I’m a freelance journalist and published poet, based in Manchester.
Revenge of the ghosts
In 2012, Richard III's bones were excavated from a car park in Leicester (formerly Greyfriars Priory Church). He was reburied in Leicester Cathedral on 26 March 2015.
Sadly, we'll never know what Shakespeare would make of this extraordinary story of unburied history.
How concerned was Shakespeare with a historically accurate portrait of the 15th century Yorkist King? Elizabeth 1's grandfather was Henry VII (1457–85), also known as Henry Tudor. He defeated Richard at the Battle of Bosworth Field in 1485. So Shakespeare's scope for a sympathetic portrayal of Richard III was very limited.
Tom Mothersdale (Richard) and John Sackville (Henry). Photo by Marc Brenner.
Like another of Shakespeare's murderous king's - Macbeth - Richard destroys his allies in his bloody path to power but he does not have the Scottish ruler's inner conflict. Richard reminds us of his villainy at every opportunity (" ... seem a saint, when I most play the devil" et al). Even his own mother, the Duchess of York (Eileen Nicholas), calls him a "toad."
As Richard, Tom Mothersdale is a different kind of wrong'un than his role in the BBC's Peaky Blinders. Physically he brilliantly embodies the "bottled spider " - of the line given to Lady Anne (Leila Mimmack). She also spits in his face during the queasy seduction scene.
Mothersdale has a wonderfully un-shouty delivery of Shakespeare's verse. He draws out every nuance, pause and inflection as he politics his way to power.
When he deceives another victim he raises his eyebrows to us, as if we are his accomplices. To paraphrase Oscar Wilde, his self-infatuation is a lifelong romance - which partly explains the imaginative use of mirrors in Chiara Stephenson's set design.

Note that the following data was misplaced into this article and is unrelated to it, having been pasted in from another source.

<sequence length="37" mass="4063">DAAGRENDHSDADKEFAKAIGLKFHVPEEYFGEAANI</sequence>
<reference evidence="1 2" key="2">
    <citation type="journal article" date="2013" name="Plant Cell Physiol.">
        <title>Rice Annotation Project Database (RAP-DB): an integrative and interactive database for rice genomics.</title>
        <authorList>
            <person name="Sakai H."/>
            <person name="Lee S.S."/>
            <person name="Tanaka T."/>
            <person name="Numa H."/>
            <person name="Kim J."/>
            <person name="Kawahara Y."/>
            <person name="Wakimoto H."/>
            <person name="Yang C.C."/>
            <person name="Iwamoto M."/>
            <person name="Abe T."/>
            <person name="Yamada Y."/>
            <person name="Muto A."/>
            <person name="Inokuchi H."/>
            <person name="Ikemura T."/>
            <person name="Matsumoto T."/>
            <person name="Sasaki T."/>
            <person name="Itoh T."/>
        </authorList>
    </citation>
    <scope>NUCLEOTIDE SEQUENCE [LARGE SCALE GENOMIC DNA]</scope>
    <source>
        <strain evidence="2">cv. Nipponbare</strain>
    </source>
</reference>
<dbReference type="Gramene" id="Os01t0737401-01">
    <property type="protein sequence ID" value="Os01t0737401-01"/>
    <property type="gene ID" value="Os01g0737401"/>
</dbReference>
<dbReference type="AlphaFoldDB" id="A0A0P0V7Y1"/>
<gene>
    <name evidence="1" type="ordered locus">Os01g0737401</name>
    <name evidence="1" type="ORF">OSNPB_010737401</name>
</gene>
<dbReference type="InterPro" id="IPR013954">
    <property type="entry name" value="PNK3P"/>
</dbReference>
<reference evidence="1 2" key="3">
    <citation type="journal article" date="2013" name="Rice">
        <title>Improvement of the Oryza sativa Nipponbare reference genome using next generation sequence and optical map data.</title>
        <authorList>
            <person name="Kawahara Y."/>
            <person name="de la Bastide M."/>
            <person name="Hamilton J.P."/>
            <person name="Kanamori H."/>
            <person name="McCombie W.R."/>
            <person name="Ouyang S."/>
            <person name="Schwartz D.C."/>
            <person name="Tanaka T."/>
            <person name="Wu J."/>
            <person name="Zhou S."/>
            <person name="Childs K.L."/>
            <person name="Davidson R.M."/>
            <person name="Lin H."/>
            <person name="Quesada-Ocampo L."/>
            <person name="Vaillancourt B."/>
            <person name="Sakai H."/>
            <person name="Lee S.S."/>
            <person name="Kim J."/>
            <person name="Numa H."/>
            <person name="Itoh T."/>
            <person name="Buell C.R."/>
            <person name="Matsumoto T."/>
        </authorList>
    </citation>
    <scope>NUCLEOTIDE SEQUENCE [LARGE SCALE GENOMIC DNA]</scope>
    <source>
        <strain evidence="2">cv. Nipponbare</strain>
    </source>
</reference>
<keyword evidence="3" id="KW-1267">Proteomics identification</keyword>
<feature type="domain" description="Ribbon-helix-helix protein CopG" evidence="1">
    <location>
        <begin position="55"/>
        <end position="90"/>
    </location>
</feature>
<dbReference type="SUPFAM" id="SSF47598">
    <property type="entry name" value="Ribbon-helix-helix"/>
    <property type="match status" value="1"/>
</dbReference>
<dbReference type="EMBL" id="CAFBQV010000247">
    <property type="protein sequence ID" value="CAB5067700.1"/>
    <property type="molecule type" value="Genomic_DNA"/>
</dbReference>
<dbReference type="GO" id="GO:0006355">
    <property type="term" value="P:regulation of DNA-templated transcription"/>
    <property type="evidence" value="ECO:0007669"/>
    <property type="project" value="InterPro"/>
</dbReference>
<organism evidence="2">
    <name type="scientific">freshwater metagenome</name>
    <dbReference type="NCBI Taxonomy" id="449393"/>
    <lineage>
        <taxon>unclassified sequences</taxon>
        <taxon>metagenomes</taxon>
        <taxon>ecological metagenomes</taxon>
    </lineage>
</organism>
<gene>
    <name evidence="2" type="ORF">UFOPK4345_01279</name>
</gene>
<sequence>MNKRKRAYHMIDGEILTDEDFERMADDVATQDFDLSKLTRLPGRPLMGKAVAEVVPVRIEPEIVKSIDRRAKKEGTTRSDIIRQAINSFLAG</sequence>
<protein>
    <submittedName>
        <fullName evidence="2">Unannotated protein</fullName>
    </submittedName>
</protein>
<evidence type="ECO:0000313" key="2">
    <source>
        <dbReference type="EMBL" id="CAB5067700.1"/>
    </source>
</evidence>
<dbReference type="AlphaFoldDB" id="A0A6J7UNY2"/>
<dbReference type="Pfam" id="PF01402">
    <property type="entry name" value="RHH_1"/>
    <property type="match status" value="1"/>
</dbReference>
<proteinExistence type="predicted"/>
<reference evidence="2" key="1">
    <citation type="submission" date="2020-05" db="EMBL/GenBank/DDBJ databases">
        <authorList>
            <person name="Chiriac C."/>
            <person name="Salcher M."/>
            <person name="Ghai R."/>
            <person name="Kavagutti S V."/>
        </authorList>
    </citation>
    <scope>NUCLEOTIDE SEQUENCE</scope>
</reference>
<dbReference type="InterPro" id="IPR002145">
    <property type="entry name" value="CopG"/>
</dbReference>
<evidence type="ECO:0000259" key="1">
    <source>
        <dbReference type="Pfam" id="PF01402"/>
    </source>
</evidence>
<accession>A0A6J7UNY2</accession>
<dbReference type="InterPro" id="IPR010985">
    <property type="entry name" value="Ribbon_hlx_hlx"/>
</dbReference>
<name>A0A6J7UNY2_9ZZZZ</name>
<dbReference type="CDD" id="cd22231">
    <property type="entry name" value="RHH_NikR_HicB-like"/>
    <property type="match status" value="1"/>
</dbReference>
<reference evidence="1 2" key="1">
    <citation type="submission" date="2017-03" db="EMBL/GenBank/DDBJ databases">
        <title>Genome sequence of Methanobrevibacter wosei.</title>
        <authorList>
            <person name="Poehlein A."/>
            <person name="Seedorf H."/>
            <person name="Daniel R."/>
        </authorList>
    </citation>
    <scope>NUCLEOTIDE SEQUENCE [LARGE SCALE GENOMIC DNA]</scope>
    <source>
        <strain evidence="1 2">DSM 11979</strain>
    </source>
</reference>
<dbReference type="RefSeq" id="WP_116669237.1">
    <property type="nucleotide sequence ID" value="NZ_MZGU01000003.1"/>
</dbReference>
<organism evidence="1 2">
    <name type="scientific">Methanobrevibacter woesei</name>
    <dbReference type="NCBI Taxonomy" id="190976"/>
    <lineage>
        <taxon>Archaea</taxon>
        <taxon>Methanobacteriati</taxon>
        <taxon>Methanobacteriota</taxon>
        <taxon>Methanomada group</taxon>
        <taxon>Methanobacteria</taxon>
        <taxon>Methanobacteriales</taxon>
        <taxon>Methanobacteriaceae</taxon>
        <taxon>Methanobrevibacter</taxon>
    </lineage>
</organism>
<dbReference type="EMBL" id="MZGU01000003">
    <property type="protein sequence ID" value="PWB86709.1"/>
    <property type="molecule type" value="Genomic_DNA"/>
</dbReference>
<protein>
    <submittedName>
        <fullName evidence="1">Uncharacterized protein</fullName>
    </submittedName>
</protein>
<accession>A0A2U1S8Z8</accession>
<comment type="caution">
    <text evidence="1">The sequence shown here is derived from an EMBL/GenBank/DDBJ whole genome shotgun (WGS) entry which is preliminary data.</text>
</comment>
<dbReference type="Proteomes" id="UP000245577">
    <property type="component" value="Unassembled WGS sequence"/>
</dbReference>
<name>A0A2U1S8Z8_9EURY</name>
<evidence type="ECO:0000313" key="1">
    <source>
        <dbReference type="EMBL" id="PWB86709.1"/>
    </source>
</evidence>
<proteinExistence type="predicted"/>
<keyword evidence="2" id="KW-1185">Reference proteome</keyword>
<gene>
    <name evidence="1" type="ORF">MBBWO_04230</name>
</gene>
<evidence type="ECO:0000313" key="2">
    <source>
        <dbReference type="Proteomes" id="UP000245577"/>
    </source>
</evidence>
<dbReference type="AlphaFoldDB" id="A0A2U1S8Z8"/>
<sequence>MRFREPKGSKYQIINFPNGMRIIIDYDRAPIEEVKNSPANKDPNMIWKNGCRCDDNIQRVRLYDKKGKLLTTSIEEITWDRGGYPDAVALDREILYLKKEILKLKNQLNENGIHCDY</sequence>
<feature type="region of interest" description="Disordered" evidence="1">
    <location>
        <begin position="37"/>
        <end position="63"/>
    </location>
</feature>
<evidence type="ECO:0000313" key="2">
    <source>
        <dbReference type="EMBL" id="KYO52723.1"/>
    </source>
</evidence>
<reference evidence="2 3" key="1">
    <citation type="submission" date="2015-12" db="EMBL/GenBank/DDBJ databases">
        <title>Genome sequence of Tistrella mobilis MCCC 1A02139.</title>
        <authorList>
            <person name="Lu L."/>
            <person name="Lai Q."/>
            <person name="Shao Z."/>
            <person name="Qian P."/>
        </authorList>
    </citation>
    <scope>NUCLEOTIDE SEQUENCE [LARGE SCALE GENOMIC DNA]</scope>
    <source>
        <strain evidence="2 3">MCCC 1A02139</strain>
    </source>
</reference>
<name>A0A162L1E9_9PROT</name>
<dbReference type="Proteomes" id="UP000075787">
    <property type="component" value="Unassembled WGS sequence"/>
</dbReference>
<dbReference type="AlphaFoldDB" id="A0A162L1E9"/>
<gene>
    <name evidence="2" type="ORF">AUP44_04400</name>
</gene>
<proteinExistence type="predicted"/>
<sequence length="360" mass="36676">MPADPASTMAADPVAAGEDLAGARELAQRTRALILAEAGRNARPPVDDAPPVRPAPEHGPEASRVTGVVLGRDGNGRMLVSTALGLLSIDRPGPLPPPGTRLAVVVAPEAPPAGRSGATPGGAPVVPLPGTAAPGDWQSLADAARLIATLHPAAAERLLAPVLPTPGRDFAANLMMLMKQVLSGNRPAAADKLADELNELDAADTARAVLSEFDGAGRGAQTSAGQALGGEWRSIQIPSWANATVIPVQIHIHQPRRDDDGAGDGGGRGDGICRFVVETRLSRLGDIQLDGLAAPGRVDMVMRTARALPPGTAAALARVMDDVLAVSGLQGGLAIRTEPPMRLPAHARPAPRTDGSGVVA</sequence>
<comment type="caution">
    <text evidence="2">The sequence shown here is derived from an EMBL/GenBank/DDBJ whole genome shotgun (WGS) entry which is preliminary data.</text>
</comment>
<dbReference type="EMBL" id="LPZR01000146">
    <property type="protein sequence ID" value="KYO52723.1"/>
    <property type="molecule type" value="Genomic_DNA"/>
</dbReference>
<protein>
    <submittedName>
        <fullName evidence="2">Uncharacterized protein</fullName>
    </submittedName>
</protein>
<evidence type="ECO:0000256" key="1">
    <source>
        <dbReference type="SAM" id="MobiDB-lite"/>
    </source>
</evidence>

Richard's villainy is complemented by Heledd Gwynn as Ratcliffe. She speaks with a soothing Welsh lilt whilst carrying out cold-blooded executions.
Most of the actors play two roles. Tom Kanji is one of Shakespeare's less developed characters - the Duke of Clarence - in the first half, but he has more fun playing Sir William Catesby after the interval.
Stefan Adegbola has a wonderfully light touch as the Duke Buckingham. Richard serenades him as "My other self, my counsel's consistory, My oracle, my prophet, my dear cousin.". Buckingham is happy to terminate any of their opponents, as long as he doesn't get blood on his designer suit.
Stefan Adegbola (Buckingham) .Photo by Marc Brenner
That said, one jarring note for me was the use of a microphone when Buckingham expounds Richard's claim to the throne.
The production is in (understated) modern dress, but if microphones are available then why not recording devices and phones which would have allowed different methods of plotting and the possibility of blackmail?
The HOME stage is beautifully transformed into the Tower of London/Westminster Abbey for this production. In a nice symbolic touch, the crown dangles in mid-air as the merciless game of thrones is played out.
The ominous sound design by George Dennis powerfully complements the dark atmosphere and stage smoke.
If, like me, you are someone who takes a deep breath before going to see a Shakespeare play, then it is bonus to know how pacey this production is - under the direction of John Haidar. The theatrical fighting drags on a bit at the end but, to be fair, it is in Shakespeare's text.
It is a text in which Shakespeare gives his best poetry to Richard, which is one reason why he is so compelling. The loss to historical balance is a gain for theatre now and no doubt for centuries to come.
If you are interested in the historical story of the last Plantagenet King, then a visit to the King Richard III Centre, in Leicester, is highly recommended.
This staging of Shakespeare's Richard III is a Headlong, Alexandra Palace and Bristol Old Vic co-production with Royal & Derngate, Northampton and Oxford Playhouse.
It is a busy year for Headlong theatre company this year, in Manchester. Their production of Mother Courage and Her Children was at the Royal Exchange in February/ March.
The reconstruction of King Richard III's face by Professor Caroline Wilkinson commissioned by the Richard III Society. Courtesy of King Richard III Visitor Centre/ Richard III Society. kriii.com/about-the-centre/putting-a-face-to-richard